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College Students and the Gulf Oil Spill of 2010

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We’re in the midst of the worst environmental disaster in U.S. history due to the massive ongoing offshore oil spill in the Gulf of Mexico. The spill, which began on April 20, 2010 following an explosion and fire on the semi-submersible mobile offshore drilling unit Deepwater Horizon, has already damaged beaches along the Louisiana coast, devastated the local fishing industry, and killed countless amounts of wildlife.

The oil spill disaster will wind up affecting us all in more ways than one, and colleges and college students across the nation are stepping up to the plate to assist and learn through research and training, share their viewpoints, and spread awareness.

Colleges Training Workers to Aid in Oil Spill Cleanup

  • Florida Keys Community College is offering a 4 hour OSHA Marine Oil Spill Post Emergency Response Clean-up Worker Course, a 4-Hour OSHA HAZWOPER (Hazardous Waste Operations and Emergency Response Standard) Technician Level Training, as well as an Oiled Wildlife Response Course.
  • The National Spill Control School, part of Texas A&M University’s College of Science and Technology, offers specialized hands-on training for those in the oil spill, HAZMAT, and emergency management industries.
  • Clark Atlanta University’s Environmental Justice Resource Center and Dillard University’s Deep South Center for Environmental Justice in New Orleans have offered hazardous waste removal training for low-income workers.

New College Courses and University Oil Spill Research

  • The University of Minnesota has created a new course called Oil and Water: The Gulf Oil Spill of 2010 that will be offered this fall. The class will address the current crisis in the Gulf of Mexico by educating students on the history and ecology of the Gulf, the makeup of the Louisiana economy and the impact of past oil spills on humans and the environment.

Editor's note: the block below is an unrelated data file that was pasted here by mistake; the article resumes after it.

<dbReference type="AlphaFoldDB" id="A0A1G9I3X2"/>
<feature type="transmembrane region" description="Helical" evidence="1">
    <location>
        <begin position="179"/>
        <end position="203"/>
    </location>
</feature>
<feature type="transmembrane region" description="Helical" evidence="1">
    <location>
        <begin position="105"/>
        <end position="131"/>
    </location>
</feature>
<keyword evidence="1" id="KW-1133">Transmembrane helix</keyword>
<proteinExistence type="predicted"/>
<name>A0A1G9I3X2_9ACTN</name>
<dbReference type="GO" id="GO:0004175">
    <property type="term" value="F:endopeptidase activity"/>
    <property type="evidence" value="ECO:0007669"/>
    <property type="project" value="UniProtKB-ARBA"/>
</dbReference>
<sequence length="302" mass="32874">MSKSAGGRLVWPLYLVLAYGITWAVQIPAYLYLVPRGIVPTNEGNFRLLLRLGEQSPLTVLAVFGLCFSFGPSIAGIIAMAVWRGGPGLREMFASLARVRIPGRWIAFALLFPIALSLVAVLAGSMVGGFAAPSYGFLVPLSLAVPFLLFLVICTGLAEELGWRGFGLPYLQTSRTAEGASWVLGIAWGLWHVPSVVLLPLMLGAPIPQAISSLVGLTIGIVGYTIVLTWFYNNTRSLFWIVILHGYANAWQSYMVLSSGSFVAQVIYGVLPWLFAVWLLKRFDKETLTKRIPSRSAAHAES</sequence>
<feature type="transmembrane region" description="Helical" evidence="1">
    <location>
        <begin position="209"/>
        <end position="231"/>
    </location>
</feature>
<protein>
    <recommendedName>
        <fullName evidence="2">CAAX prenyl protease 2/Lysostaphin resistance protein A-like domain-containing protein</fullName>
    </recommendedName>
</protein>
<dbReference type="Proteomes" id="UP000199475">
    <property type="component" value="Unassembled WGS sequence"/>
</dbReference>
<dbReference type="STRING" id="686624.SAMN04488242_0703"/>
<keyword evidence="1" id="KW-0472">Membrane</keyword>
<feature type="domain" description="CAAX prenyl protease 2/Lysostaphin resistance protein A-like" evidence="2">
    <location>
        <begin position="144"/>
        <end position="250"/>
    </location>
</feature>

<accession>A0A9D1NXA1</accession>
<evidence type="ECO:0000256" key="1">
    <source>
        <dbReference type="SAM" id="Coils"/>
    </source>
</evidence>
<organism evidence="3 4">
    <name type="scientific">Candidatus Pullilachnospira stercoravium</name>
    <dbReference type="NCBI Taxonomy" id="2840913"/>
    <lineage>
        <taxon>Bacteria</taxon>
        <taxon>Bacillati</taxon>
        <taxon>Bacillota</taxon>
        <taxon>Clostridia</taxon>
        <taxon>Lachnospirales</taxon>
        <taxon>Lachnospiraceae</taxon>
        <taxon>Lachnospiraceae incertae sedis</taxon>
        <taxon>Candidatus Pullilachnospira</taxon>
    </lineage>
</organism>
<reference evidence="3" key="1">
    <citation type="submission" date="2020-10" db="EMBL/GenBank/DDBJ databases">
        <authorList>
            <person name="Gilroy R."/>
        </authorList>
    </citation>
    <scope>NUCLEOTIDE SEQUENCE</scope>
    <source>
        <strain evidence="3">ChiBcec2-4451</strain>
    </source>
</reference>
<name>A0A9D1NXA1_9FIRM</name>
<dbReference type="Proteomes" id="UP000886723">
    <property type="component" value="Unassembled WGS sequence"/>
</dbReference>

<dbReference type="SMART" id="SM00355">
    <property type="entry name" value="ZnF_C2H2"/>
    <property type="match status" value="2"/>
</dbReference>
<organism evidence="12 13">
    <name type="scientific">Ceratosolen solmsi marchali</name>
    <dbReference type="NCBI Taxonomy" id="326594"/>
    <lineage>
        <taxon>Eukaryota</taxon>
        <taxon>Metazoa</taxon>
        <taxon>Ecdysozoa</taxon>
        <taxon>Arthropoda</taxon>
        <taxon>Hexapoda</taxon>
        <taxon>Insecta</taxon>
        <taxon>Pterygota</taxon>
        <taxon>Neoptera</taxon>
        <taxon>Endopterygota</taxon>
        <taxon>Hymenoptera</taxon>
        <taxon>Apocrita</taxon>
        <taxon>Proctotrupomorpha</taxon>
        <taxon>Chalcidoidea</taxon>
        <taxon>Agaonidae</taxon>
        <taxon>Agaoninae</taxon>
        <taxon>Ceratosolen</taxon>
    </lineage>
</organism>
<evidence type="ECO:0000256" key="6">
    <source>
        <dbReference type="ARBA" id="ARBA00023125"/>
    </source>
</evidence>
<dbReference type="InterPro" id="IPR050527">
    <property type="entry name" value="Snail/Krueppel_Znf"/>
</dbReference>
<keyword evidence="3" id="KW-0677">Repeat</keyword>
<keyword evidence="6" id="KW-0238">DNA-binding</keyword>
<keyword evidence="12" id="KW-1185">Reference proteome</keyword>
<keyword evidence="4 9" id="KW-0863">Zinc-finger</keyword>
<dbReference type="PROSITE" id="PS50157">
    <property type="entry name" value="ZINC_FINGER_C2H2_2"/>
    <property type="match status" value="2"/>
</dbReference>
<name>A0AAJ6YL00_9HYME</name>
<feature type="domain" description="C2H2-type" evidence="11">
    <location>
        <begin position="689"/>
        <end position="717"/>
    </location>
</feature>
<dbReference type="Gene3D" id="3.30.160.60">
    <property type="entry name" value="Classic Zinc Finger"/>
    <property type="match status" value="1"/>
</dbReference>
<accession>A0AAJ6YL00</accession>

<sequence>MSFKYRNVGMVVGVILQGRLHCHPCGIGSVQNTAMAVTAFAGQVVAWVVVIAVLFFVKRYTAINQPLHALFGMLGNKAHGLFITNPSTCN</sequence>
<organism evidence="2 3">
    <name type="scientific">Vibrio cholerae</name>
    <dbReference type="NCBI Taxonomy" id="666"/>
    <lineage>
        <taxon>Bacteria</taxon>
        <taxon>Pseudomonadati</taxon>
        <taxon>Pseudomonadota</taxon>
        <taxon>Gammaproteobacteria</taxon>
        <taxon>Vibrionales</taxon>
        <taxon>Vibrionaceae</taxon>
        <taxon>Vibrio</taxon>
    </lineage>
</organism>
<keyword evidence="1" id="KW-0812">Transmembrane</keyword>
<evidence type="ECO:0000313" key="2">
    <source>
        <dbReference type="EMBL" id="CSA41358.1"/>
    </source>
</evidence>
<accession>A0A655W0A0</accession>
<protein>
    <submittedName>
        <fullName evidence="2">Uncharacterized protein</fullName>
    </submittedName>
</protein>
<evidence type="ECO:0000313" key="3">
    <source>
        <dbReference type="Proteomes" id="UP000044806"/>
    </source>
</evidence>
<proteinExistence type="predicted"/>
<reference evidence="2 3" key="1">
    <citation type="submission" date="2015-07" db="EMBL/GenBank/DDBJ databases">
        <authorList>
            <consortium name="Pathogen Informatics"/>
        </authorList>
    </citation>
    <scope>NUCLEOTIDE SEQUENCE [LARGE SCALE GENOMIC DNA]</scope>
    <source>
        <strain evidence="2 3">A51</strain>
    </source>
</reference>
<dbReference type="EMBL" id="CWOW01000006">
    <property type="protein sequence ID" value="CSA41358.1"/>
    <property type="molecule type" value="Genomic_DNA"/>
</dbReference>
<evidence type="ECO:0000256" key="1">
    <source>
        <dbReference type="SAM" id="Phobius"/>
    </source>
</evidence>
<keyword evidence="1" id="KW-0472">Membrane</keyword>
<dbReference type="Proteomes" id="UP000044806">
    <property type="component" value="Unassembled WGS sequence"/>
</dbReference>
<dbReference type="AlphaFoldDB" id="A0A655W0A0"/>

• The University of North Carolina at Chapel Hill is also studying the oil spill disaster. UNC marine microbiologist Andreas Teske and doctoral student Luke McKay are searching the Gulf of Mexico for life forms that could shed light on the impact of the oil spill and be helpful in the clean-up.
  • More than three dozen Florida Institute of Technology students have dropped drifting satellite devices in and near the Gulf of Mexico Loop Current, after environmental field projects designed to teach them basic ocean research turned into a chance to spot BP’s oil spill. Florida Tech and other universities statewide plan to tap that money to study the oil’s pathways and long-term effects on coastal habitats.
  • Four Louisiana State University students majoring in petroleum engineering are studying and working at the Petroleum Engineering Research and Technology Transfer Laboratory, a facility which opened in 1981 with funds provided by the U.S. Minerals Management Service. It gives the University a place to train students and workers in the field and allows researchers to explore well-control method. It is the only facility of its kind operated by a university in North America.

Cosmetology Schools Donating Hair to Help Contain the Oil Spill

College Students Protest the Oil Spill without Saying a Word

As I write this, oil has not yet been spotted on the beaches of southwest Florida, but residents are extremely concerned and a group of Edison State College students decided to make a statement about keeping them clean.

On Thursday, June 24, a group of seven college students from the school’s Lee County campus lined over 700 bottles of Dawn dish soap along the shore at Lovers Key State Park as part of their final project for their Media Exploration class.

The class decided to use Dawn dish soap for several reasons, including its marketing campaign to aid wildlife rescue. (The company donates $1 to saving wildlife for every bottle bought and registered online.) Beachgoers had mixed reactions to the piece, Threat Level Blue, and it was on display on the beach from 8 a.m. until around 1 p.m. “It’s a passive statement and reaction to the oil spill disaster,” said student Kaleena Rivera. “It’s a helpless focus to keep us safe from this impending disaster.”

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Melissa Rhone+

Melissa Rhone earned her Bachelor of Music in Education from the University of Tampa. She resides in the Tampa Bay area and enjoys writing about college, pop culture, and epilepsy awareness.


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